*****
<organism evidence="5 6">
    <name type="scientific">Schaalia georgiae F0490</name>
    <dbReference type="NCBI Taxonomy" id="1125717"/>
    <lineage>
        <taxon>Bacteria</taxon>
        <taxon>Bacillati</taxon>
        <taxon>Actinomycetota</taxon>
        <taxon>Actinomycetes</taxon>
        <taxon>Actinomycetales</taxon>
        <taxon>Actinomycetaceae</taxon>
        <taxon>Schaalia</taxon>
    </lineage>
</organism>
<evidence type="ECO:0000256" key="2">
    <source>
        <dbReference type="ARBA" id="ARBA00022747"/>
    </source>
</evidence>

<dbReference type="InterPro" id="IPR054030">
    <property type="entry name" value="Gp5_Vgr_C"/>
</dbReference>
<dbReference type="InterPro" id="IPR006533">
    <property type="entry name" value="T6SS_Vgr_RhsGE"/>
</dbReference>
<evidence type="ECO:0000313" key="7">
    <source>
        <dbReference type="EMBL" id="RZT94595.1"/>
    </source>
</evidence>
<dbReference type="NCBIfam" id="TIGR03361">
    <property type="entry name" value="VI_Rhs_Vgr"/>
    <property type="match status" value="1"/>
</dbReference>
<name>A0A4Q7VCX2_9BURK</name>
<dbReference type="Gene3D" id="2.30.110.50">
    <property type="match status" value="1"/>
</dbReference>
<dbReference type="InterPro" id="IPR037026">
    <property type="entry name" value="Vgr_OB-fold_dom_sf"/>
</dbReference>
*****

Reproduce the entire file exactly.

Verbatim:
<organism evidence="5 6">
    <name type="scientific">Schaalia georgiae F0490</name>
    <dbReference type="NCBI Taxonomy" id="1125717"/>
    <lineage>
        <taxon>Bacteria</taxon>
        <taxon>Bacillati</taxon>
        <taxon>Actinomycetota</taxon>
        <taxon>Actinomycetes</taxon>
        <taxon>Actinomycetales</taxon>
        <taxon>Actinomycetaceae</taxon>
        <taxon>Schaalia</taxon>
    </lineage>
</organism>
<evidence type="ECO:0000256" key="2">
    <source>
        <dbReference type="ARBA" id="ARBA00022747"/>
    </source>
</evidence>

<dbReference type="InterPro" id="IPR054030">
    <property type="entry name" value="Gp5_Vgr_C"/>
</dbReference>
<dbReference type="InterPro" id="IPR006533">
    <property type="entry name" value="T6SS_Vgr_RhsGE"/>
</dbReference>
<evidence type="ECO:0000313" key="7">
    <source>
        <dbReference type="EMBL" id="RZT94595.1"/>
    </source>
</evidence>
<dbReference type="NCBIfam" id="TIGR03361">
    <property type="entry name" value="VI_Rhs_Vgr"/>
    <property type="match status" value="1"/>
</dbReference>
<name>A0A4Q7VCX2_9BURK</name>
<dbReference type="Gene3D" id="2.30.110.50">
    <property type="match status" value="1"/>
</dbReference>
<dbReference type="InterPro" id="IPR037026">
    <property type="entry name" value="Vgr_OB-fold_dom_sf"/>
</dbReference>